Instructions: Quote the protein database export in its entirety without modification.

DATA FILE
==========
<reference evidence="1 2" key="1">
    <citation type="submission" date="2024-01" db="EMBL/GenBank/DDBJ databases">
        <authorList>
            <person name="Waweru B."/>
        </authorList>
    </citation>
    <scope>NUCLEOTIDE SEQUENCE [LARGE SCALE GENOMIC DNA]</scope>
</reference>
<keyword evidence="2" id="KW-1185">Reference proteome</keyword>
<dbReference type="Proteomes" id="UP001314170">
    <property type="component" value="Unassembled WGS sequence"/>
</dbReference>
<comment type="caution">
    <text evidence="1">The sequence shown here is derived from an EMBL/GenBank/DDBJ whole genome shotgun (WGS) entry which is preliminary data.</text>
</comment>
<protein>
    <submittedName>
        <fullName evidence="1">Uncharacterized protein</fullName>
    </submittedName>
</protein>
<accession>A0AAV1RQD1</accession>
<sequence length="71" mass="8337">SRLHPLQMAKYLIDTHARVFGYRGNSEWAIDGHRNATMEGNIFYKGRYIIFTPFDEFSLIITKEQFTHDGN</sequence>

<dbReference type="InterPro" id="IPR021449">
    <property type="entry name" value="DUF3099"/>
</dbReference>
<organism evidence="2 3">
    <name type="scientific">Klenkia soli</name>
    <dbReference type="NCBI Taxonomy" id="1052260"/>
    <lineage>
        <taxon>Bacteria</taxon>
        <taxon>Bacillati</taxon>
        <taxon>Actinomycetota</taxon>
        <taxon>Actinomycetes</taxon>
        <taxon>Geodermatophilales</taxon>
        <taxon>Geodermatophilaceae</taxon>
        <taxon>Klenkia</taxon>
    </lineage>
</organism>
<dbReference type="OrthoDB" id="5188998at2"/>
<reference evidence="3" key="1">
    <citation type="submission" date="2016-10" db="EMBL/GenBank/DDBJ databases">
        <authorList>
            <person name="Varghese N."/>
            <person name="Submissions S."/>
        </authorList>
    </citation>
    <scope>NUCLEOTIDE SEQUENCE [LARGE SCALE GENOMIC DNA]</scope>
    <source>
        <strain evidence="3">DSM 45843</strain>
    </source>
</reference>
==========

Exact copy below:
<reference evidence="1 2" key="1">
    <citation type="submission" date="2024-01" db="EMBL/GenBank/DDBJ databases">
        <authorList>
            <person name="Waweru B."/>
        </authorList>
    </citation>
    <scope>NUCLEOTIDE SEQUENCE [LARGE SCALE GENOMIC DNA]</scope>
</reference>
<keyword evidence="2" id="KW-1185">Reference proteome</keyword>
<dbReference type="Proteomes" id="UP001314170">
    <property type="component" value="Unassembled WGS sequence"/>
</dbReference>
<comment type="caution">
    <text evidence="1">The sequence shown here is derived from an EMBL/GenBank/DDBJ whole genome shotgun (WGS) entry which is preliminary data.</text>
</comment>
<protein>
    <submittedName>
        <fullName evidence="1">Uncharacterized protein</fullName>
    </submittedName>
</protein>
<accession>A0AAV1RQD1</accession>
<sequence length="71" mass="8337">SRLHPLQMAKYLIDTHARVFGYRGNSEWAIDGHRNATMEGNIFYKGRYIIFTPFDEFSLIITKEQFTHDGN</sequence>

<dbReference type="InterPro" id="IPR021449">
    <property type="entry name" value="DUF3099"/>
</dbReference>
<organism evidence="2 3">
    <name type="scientific">Klenkia soli</name>
    <dbReference type="NCBI Taxonomy" id="1052260"/>
    <lineage>
        <taxon>Bacteria</taxon>
        <taxon>Bacillati</taxon>
        <taxon>Actinomycetota</taxon>
        <taxon>Actinomycetes</taxon>
        <taxon>Geodermatophilales</taxon>
        <taxon>Geodermatophilaceae</taxon>
        <taxon>Klenkia</taxon>
    </lineage>
</organism>
<dbReference type="OrthoDB" id="5188998at2"/>
<reference evidence="3" key="1">
    <citation type="submission" date="2016-10" db="EMBL/GenBank/DDBJ databases">
        <authorList>
            <person name="Varghese N."/>
            <person name="Submissions S."/>
        </authorList>
    </citation>
    <scope>NUCLEOTIDE SEQUENCE [LARGE SCALE GENOMIC DNA]</scope>
    <source>
        <strain evidence="3">DSM 45843</strain>
    </source>
</reference>